What’s so great about ping pong?

The game is blind to your age, gender, nationality, ethnic type.

Teaches courtesy.

You stretch your gluteus and back when you pick up balls.

Passersby in a hurry actually detour to retrieve your runaway ball and hand it to you.

You warm up gently. You shift your weight from leg to leg, over and over, in rhythm. Like in dance. As you age, this surprises you.

You face and play someone ten feet away. Close enough to see expression and hear how they breathe. Your eyes may not meet. And then occasionally they do.

Rare is the player who can avoid to laugh. Some groan. Almost everyone laughs.

All kids slam in their first lessons. Look where it gets them.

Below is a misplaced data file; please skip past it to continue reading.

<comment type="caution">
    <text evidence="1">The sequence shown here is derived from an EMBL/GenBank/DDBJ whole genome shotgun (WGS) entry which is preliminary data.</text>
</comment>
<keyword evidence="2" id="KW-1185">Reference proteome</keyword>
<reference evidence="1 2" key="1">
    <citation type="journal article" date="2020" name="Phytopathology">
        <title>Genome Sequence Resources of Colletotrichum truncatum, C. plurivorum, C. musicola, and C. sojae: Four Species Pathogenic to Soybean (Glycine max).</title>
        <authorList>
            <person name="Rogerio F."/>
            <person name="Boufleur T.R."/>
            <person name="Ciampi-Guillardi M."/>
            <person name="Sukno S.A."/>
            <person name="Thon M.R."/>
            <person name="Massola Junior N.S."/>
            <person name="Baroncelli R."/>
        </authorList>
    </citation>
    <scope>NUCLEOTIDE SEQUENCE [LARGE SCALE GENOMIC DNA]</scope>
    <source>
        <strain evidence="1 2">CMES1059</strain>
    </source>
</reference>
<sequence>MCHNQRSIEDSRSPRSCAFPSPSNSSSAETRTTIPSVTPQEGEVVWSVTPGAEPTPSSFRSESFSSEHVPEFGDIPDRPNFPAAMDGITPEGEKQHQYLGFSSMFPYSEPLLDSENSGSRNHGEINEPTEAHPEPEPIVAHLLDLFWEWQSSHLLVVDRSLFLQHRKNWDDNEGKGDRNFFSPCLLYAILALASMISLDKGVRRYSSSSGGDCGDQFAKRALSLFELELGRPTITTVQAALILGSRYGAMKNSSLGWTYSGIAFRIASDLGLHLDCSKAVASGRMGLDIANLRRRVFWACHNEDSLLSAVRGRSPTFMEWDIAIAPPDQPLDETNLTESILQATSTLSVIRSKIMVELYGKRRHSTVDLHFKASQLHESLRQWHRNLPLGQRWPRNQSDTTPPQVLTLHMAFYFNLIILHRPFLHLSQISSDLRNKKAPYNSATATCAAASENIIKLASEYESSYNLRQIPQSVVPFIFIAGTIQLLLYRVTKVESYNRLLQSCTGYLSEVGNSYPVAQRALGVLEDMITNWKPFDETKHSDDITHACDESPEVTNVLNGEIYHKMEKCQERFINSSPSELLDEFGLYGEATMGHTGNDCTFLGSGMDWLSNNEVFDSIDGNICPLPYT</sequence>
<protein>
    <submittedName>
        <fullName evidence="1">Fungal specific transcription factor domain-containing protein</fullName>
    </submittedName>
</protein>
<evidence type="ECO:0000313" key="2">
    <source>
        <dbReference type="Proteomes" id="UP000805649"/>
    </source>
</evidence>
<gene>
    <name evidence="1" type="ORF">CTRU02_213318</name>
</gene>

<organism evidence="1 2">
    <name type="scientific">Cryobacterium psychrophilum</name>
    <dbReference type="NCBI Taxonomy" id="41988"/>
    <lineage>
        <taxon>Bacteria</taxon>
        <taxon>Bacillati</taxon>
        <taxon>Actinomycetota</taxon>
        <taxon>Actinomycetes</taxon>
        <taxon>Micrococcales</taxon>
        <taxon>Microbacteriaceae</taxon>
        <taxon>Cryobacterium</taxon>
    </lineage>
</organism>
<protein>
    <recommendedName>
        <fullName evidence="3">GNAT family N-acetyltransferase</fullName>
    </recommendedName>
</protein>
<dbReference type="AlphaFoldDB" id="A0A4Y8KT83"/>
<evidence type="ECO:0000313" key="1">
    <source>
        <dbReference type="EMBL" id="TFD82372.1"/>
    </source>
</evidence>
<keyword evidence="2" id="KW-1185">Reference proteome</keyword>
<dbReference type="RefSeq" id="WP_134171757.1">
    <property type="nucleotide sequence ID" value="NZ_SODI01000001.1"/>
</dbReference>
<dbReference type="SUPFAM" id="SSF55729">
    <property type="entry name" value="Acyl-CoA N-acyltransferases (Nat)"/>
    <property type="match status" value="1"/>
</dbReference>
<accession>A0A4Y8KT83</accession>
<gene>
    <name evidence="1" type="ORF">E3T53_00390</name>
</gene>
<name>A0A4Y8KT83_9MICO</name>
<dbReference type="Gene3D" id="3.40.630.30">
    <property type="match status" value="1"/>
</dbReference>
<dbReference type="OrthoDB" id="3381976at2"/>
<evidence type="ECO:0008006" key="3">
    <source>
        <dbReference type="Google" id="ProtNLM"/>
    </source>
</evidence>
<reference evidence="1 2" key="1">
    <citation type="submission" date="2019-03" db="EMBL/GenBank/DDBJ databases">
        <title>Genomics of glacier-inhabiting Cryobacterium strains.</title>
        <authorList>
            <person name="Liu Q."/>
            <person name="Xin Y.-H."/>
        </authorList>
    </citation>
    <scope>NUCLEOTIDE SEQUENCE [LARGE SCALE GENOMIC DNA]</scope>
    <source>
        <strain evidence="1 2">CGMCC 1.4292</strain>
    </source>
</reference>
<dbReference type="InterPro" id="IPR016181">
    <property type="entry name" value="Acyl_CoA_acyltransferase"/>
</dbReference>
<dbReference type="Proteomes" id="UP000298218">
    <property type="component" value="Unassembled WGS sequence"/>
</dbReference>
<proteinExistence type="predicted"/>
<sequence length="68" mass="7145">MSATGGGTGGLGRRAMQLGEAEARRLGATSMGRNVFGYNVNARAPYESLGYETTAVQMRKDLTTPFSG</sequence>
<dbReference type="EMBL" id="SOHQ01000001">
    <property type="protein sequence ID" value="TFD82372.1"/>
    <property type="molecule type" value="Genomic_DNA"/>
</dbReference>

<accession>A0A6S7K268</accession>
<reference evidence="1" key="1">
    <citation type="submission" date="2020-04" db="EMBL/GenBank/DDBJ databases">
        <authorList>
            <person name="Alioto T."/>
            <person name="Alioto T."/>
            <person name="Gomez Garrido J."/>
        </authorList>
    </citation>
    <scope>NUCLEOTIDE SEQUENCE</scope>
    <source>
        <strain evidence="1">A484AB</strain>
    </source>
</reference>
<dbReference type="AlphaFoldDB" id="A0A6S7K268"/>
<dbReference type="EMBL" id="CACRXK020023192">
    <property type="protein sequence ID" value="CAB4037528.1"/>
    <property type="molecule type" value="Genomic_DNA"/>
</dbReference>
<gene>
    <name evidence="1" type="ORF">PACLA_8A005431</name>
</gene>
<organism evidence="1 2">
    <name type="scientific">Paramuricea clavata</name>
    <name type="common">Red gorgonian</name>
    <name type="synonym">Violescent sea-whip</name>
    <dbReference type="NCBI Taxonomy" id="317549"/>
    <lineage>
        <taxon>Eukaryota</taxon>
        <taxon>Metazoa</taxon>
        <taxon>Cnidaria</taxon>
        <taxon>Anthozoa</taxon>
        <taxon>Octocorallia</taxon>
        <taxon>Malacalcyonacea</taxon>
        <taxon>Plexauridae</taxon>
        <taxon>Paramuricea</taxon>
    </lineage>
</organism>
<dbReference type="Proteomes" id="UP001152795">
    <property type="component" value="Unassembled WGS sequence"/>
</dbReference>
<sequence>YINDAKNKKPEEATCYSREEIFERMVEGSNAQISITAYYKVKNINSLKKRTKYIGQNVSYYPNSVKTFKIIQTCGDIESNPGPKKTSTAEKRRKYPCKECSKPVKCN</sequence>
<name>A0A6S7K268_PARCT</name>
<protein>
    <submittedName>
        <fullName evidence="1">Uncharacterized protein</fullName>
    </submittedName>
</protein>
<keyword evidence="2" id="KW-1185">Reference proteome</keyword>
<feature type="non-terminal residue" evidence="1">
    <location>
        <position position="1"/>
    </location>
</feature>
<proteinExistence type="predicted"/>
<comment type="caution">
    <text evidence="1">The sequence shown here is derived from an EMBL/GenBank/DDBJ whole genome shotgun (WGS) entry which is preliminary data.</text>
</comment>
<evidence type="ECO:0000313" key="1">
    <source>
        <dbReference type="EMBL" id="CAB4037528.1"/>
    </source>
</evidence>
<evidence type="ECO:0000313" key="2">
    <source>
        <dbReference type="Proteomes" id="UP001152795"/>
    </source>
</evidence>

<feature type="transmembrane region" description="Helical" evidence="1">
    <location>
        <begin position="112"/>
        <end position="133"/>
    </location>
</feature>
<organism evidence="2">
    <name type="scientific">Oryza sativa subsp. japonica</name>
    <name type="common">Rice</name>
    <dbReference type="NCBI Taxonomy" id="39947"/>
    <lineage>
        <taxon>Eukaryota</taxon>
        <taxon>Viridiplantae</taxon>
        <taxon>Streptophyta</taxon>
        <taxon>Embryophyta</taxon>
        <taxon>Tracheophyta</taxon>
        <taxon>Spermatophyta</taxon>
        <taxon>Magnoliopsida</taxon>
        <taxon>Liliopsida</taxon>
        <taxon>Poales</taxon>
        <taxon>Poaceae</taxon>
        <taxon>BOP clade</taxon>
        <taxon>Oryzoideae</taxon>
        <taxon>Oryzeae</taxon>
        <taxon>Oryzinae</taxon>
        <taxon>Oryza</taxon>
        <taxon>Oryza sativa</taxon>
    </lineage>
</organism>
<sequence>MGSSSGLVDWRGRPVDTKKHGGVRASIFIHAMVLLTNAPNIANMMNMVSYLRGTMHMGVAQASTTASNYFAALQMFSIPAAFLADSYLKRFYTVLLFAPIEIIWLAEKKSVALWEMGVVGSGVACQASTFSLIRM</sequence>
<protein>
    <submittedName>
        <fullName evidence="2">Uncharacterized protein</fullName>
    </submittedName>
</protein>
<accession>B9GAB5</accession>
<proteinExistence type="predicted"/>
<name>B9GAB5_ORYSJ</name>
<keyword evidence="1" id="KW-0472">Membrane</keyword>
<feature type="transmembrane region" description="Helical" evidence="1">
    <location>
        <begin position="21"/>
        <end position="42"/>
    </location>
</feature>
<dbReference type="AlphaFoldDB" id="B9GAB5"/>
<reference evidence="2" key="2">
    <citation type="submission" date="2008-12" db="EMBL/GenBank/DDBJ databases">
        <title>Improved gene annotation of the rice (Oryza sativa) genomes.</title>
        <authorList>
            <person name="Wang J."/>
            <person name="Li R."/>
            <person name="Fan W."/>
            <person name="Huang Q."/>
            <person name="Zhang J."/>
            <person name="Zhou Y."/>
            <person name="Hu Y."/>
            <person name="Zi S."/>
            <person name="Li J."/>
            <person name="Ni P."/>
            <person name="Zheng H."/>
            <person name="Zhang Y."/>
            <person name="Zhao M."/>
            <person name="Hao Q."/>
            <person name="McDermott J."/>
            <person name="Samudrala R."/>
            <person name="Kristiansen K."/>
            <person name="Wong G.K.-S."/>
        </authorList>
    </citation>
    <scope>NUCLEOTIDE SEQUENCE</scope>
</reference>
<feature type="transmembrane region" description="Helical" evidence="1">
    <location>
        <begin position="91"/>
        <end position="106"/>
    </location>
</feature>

Some people prefer to play for points. Some only volley.

Play outdoors is different than play indoors.

All skills, whether in golf, ping pong, oration, or fly fishing, derive from how your hips push your legs into the ground.

Ties soccer for world-wide popularity.

Progress results when you stop moving your arm and start to move your torso.

Welcome outdoors, ping pong player. You now must contend with dust, heat, sun glare, watchers, the smells from the dog run next door, scrutiny and kibitzers, ever-occupied tables, rain, grit, wind, ice, temperature, dusk, insects, drones, lack of shade, lack of water, dogs, squirrels that seize runaway balls, distraction, nets shorter than the regulation six feet. As if those weren’t enough, you have to preserve face. That is, if your opponent fails to mention any of these as a problem, it’s hard to be the first one to complain. Misery loves company.